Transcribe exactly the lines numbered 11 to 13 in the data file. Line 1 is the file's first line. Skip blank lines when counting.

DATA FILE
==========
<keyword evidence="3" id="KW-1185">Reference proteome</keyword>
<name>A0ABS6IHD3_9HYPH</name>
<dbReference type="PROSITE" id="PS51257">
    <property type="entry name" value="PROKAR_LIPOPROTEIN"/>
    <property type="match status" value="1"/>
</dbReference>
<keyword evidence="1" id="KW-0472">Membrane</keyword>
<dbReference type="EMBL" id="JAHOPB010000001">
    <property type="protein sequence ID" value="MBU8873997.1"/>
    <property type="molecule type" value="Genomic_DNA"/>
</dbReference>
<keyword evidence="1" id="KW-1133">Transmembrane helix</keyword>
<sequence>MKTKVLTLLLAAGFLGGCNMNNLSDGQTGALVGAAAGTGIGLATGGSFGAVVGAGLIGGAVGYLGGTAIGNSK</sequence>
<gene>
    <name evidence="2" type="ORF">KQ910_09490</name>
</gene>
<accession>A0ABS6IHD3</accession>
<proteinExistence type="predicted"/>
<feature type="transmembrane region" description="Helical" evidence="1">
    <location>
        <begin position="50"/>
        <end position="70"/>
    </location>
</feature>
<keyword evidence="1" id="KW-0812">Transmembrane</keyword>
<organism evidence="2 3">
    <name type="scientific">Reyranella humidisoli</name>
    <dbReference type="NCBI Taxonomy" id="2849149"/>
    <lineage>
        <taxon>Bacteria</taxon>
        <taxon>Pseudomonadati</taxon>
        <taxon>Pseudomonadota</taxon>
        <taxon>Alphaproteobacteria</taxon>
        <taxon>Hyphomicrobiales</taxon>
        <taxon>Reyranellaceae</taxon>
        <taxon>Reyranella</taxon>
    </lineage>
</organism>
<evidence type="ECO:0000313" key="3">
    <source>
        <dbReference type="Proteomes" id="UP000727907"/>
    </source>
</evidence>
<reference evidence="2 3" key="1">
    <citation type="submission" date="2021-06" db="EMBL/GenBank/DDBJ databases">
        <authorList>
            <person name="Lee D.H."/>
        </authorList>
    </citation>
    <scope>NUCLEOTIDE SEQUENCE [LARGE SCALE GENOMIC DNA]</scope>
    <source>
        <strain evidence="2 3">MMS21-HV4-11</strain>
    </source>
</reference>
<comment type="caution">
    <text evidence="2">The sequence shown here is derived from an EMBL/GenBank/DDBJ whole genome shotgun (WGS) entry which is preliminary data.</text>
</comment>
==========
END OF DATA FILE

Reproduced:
</dbReference>
<keyword evidence="1" id="KW-1133">Transmembrane helix</keyword>
<sequence>MKTKVLTLLLAAGFLGGCNMNNLSDGQTGALVGAAAGTGIGLATGGSFGAVVGAGLIGGAVGYLGGTAIGNSK</sequence>